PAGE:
Day 1: Jul 7 – Kigali (Rwanda)
Arrive at the FivetoFive hotel in Kigali, Rwanda by 1800 for team dinner and briefing.
Day 2: Jul 8 – Volcanoes National Park
Breakfast at hotel in Kigali before driving to the Volcanoes National Park. Stretch your legs after the drive by exploring the local museum dedicated to Dian Fossey, the world-famous gorilla researcher and conservationist.
Day 3: Jul 9 – Volcanoes National Park
Start your trek to the summit of Mt Karisimbi, a dormant volcano overlooking the border with DRC and the largest peak in the Albertine Rift group. Accommodation tonight will be in tents on a basic platform on the slopes of the volcano.
Day 4: Jul 10 –Volcanoes National Park
After an early morning to take advantage of (hopefully) clear skies, reach the summit of Mt Karisimbi, an impressive dome at 4507m. After enjoying your surroundings, return to the jungle and descend the peak. Drive across the border into Uganda and Bwindi Impenetrable National Park, home to half of the world’s populations of mountain gorillas and hordes of other wildlife.
Day 5: Jul 11 – Bwindi National Park
The National Park is home to rich biodiversity and you’ll have the opportunity to experience a range of environments as you head out on foot in search of elusive mountain gorillas. Spend an hour in their company before retracing your steps to camp.
Day 6: Jul 12 – Queen Elizabeth National Park
Drive from Bwindi towards Queen Elizabeth National Park travelling through forests, open plains and into sight of the mighty Rwenzoris mountains.
Day 7-12: Jul 13-18 – Rwenzori Mountains
After final preparation and meeting your local guides start your trek into the foothills of the Rwenzoris. This is a steady but challenging trek with views over multiple peaks including Mt Baker, Mt Speke and the highest peak in the range, Margarita Peak. Traversing an other-worldly landscape populated by bogs, giant lobelias and high mountain lakes, the team will trek during the day before camping or using mountain huts as darkness descends.
Day 13: Jul 19 – Queen Elizabeth National Park
Complete your trek and transfer to Queen Elizabeth National Park for welcome showers before heading deep into the park to reach the Kazinga channel in time for a sunset cruise amidst the wildlife. Return to your lodge for a comfortable night.
Day 14: Jul 20 – Kigali (Rwanda)
Leaving your lodge, skirt the National Park (with your eyes open for grazing wildlife) and cross the equator. Continue south to the border with Rwanda and, after formalities are completed, reach your hotel in Kigali. Celebrate this evening with a final team dinner!
Day 15: Jul 21 – Expedition Ends
The expedition officially ends after breakfast on the 21 July with team members free to travel anytime today. Many flights depart in the early hours so please be aware of check-in times given that the 20 July is a travel day.
Note on this expedition itinerary
Please remember that this itinerary acts as a framework plan. It provides guidance as to our intentions but will not be followed religiously. This is an adventure and by definition the outcome is uncertain. The leadership team may flex and change the plan depending on numerous frictions encountered en route. An adaptable, team-centred approach is required.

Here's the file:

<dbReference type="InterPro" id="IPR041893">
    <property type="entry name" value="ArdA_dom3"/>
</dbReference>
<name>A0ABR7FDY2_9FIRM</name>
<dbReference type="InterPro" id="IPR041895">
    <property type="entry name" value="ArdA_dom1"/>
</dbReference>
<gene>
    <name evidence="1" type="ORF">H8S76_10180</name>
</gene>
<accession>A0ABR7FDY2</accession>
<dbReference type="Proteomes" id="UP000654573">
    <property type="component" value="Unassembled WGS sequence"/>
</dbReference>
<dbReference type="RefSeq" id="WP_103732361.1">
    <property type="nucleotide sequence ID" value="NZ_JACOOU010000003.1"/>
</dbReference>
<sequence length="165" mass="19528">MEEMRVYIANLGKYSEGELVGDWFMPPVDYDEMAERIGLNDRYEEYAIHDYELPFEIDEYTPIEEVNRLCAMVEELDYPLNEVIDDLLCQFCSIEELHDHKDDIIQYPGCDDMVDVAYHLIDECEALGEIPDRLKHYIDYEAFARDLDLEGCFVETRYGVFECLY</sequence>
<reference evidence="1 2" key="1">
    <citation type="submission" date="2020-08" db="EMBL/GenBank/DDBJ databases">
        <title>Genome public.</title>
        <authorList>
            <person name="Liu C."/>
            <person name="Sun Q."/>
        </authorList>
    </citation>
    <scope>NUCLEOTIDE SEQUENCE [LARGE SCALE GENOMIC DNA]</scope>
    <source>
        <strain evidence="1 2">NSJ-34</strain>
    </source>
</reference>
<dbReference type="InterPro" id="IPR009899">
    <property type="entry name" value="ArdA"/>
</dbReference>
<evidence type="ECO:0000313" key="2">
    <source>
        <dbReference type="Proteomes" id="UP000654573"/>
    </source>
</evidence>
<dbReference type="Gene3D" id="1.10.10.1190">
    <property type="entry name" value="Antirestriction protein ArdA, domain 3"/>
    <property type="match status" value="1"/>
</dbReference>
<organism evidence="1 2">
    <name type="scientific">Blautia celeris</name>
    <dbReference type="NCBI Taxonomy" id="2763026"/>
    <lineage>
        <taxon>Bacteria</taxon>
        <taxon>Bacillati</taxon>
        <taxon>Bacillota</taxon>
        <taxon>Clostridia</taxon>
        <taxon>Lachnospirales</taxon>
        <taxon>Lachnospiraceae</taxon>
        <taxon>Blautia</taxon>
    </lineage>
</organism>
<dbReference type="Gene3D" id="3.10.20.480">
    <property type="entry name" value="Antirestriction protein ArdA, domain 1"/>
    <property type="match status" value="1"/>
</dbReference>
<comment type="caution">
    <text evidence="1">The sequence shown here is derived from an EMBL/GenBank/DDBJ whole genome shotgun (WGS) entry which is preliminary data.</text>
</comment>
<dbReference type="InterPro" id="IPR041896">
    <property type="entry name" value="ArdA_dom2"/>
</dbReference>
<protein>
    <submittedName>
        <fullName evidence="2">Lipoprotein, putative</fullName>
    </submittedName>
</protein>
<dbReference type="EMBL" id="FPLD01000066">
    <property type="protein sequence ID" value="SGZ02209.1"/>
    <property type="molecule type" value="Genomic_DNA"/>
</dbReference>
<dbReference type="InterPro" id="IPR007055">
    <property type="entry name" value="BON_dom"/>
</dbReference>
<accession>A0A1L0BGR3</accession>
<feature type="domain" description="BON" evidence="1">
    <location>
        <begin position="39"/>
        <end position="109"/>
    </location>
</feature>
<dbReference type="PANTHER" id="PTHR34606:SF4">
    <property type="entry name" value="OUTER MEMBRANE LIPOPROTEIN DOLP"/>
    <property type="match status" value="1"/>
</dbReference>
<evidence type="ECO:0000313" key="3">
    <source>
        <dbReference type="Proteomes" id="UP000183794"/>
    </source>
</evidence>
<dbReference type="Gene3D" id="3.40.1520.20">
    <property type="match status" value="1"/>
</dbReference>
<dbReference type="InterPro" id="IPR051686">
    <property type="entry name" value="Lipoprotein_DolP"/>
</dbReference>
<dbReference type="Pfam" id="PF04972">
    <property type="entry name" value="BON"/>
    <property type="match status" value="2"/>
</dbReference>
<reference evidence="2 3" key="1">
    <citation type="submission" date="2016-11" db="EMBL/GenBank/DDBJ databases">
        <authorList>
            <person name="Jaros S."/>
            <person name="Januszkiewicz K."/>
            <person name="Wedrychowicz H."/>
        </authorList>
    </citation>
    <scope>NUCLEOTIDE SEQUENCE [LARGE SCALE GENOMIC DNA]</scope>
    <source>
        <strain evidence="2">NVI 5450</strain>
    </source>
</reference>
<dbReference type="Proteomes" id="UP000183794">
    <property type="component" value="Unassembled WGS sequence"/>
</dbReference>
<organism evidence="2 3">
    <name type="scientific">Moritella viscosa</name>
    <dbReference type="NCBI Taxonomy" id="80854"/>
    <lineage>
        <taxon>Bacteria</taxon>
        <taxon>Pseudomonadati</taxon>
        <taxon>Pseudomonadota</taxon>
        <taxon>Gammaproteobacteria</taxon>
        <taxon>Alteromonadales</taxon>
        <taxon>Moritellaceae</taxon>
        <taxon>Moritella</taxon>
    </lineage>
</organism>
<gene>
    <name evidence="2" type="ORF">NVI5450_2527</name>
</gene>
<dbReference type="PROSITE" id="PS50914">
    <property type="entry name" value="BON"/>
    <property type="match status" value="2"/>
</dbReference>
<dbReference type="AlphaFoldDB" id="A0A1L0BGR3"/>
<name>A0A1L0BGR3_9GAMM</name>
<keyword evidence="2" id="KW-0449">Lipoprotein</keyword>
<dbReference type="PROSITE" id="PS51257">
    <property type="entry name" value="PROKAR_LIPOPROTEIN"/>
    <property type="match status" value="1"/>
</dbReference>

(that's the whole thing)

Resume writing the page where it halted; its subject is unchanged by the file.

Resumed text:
All our expeditions are achievable by people with an active and healthy lifestyle. However, this is an arduous expedition that will test you and at times you may be sore, tired, hungry and possibly wet! You must be prepared physically and mentally for the expedition and for living in basic conditions for the duration. Please ensure that you train for the expedition and arrive fit and ready to go. You will be required to be fit enough for the following.
Grade: 270 degrees.
Daily activity: varies but up to approx. 10 hours per day.
Walk: up to 25km a day.
Carry: up to 20kg.
Terrain: cope with rough, rocky, wet, slippery, mountainous and steep terrain at altitudes up to 4,600m.
Climate: deal with an exposed yet temperate climate.
No previous experience is necessary to join this expedition but at a basic level, team members should be comfortable jogging for at least 45 minutes and be able to walk for eight hours per day for three consecutive days in the British hills (or equivalent) carrying 25kg.
Vaccinations. Please seek advice from your health professional on recommended vaccinations. The NHS Fit For Travel site and Travel Health Pro are both useful.
There is a high risk of malaria so you should seek advice on appropriate medication.
All team members will require an original valid yellow fever certificate, issued more than 10 days before the start of the expedition. WHO advice now states that Yellow Fever Vaccinations are valid for life instead of the original 10 years claimed – please note that this information is not widely known so if necessary you should insist on a medical practitioner issuing a new, valid certificate or extending the expiry on your existing one. Do not accept an exemption certificate as an alternative to a vaccination certificate, as these too are not widely recognised.
Dental. It is strongly recommended that you have a dental check up prior to departure. Dental problems far from help are very unpleasant.
Rwanda. Bring US Dollars, to be changed into Rwandan Francs. ATMs accepting international transactions are available in Kigali.
Uganda. Bring US dollars.
US Dollars. Please ensure all notes are issued post-2009 and are in pristine condition. Notes with any damage or writing will not be accepted. Bring a mixture of notes with you as $100 bills are sometimes hard to break.